- Something to animate, be that a puppet, an object that moves around or a series of drawings that you take an image of one after the other.
That’s basically it at it’s very simplest form. Beyond that you can buy a good computer, software (there is some free and low cost software at one end of the spectrum, but at the other end there is software that costs thousands), puppets (again you can make some for free, or have sophisticated ones made for thousands).
The equipment you need for animation depends on two things:
- What type or style of animation you are making
- What level of professionalism/sophistication you are looking for
For example stop motion animation can be the cheapest animation to make, if you do it yourself with an app on your phone, using your own artwork, puppets or objects and you don’t charge for your time and you don’t mind it being fairly simple (here is a simple ‘how to guide‘). But it can also be amongst the most expensive too, look at Kubo and the Two Strings for example, which uses some of the most sophisticated stop motion technology, rigging, 3D printing, assist software and so on. But then the result is pretty brilliant.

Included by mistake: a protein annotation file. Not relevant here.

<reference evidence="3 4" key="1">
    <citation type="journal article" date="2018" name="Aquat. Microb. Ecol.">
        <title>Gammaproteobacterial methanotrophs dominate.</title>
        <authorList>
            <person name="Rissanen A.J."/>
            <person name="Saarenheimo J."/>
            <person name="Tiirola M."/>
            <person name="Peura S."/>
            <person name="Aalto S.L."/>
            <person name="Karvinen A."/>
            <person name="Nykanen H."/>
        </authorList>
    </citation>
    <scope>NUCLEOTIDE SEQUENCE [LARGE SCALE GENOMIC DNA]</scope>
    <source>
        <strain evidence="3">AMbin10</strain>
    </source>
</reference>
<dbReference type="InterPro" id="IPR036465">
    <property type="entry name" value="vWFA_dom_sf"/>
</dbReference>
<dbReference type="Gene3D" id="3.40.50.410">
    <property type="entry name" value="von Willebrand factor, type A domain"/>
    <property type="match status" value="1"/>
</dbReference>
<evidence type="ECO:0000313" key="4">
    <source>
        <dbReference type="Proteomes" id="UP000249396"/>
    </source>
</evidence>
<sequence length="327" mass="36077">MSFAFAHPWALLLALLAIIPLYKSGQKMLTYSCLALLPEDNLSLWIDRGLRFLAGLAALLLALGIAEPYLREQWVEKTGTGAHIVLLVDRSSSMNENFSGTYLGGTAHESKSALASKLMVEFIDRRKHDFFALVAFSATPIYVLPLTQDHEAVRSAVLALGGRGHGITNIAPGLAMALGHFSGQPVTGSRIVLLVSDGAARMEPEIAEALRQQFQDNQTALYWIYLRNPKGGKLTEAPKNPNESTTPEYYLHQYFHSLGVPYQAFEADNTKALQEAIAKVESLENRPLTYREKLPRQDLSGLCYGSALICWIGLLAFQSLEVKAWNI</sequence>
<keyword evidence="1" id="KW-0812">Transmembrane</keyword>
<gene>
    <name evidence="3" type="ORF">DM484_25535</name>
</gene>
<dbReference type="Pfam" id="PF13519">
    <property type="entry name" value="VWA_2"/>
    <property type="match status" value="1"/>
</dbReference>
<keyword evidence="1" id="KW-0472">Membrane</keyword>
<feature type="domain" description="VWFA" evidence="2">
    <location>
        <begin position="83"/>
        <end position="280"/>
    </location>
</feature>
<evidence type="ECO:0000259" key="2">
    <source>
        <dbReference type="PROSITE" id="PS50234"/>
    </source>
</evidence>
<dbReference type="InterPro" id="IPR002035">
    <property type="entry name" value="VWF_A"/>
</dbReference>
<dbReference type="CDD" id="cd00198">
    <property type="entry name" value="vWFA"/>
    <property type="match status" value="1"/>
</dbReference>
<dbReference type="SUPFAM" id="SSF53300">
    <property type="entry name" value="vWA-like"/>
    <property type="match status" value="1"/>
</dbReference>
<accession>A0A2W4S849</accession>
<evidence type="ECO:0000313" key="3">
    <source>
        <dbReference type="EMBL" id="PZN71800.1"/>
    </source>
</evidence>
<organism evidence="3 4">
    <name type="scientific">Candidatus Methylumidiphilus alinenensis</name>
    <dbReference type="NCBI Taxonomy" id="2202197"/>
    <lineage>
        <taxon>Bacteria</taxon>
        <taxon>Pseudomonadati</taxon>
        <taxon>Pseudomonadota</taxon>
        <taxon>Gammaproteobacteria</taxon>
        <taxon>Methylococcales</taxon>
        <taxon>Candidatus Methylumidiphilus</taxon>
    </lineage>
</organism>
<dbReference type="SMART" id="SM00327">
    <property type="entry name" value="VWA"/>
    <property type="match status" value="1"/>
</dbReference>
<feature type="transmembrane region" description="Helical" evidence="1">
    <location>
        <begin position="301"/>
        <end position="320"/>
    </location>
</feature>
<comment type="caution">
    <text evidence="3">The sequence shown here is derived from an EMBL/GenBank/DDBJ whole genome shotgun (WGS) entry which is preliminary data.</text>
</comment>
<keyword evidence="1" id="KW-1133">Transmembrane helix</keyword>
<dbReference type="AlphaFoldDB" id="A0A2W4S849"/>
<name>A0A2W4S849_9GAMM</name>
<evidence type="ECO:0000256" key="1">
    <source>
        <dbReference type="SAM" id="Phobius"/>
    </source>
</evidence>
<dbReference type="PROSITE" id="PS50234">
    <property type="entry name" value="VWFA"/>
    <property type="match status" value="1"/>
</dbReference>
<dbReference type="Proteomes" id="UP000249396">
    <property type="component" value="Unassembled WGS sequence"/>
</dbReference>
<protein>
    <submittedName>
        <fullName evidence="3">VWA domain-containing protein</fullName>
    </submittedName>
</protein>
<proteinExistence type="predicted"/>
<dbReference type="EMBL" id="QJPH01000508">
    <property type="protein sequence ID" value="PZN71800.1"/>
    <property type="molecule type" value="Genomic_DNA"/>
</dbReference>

However, don’t be put off by costs. The most powerful aspect to any film is the story, as long as you have a great story, well told and relevant to your audience it really doesn’t matter if it’s rough round the edges, it often adds to the charm, and viewers don’t notice when they are gripped by the story.
Start simple and grow from where you are
A great thing to remember when you are looking to make your own animated film is that you have to start somewhere, so start where you are, and secondly, you will get better with every film you make.
If you suffer from perfectionism and think that you have to be great from the start, you will struggle to make anything. If you are ambitious and want to skip the first part of the process and jump in to your first ever film with a budget for lots of cool equipment and software, then you will make your first film making experience more stressful than it needs to be and you may never want to make a film again.